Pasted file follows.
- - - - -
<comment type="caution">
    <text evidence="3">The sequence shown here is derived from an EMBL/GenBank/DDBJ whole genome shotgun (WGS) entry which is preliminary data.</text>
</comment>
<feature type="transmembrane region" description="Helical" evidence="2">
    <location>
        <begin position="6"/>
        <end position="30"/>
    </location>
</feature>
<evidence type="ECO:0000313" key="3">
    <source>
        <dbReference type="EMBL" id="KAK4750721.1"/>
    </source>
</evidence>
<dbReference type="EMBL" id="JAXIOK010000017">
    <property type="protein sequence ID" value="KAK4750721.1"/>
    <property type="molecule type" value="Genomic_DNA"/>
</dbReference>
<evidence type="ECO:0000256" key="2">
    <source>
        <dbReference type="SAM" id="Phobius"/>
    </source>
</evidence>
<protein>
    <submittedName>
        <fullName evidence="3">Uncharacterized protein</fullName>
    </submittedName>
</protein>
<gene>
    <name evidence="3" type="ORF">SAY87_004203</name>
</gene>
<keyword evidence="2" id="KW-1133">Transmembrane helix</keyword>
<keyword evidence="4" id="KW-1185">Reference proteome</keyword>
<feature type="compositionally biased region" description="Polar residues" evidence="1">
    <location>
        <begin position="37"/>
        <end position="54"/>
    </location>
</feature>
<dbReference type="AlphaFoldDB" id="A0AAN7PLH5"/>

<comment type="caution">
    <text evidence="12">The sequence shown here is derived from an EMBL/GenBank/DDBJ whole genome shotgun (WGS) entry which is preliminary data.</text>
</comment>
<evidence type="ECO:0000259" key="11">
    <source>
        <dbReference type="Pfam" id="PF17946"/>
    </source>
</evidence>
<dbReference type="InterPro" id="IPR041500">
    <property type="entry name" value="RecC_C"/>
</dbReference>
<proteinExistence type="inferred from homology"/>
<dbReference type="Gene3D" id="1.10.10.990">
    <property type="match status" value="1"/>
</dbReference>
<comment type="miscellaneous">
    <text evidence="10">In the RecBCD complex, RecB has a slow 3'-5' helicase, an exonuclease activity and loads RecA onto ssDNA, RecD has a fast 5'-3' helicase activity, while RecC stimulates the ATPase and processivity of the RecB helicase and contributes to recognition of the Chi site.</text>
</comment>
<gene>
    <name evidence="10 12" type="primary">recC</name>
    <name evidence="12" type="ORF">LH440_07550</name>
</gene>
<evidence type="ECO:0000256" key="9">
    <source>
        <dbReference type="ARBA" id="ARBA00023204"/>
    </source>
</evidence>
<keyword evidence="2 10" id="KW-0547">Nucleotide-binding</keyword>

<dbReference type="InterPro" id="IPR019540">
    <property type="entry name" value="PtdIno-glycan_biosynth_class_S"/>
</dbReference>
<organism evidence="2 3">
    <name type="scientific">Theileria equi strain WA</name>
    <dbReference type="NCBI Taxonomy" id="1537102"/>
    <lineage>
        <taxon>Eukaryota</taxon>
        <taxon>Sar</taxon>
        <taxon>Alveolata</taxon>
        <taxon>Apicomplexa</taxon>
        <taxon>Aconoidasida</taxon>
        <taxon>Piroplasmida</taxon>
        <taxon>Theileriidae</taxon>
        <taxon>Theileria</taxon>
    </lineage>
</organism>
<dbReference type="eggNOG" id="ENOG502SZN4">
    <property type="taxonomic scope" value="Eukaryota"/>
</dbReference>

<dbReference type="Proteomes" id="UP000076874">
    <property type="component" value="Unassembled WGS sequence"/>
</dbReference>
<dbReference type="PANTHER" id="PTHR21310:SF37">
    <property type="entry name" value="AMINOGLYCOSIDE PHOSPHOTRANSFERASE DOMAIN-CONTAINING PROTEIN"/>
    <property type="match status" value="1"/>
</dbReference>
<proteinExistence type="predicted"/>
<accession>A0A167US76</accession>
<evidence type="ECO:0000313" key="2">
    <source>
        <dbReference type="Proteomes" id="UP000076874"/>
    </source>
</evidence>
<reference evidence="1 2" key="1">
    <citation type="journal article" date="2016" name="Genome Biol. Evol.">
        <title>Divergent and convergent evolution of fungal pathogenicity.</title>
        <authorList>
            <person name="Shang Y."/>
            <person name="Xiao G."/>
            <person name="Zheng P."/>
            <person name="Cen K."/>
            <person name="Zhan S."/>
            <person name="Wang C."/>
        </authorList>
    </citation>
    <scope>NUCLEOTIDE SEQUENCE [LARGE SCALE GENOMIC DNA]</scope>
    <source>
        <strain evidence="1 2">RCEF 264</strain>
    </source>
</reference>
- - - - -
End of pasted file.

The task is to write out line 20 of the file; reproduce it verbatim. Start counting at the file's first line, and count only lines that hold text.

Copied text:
    <source>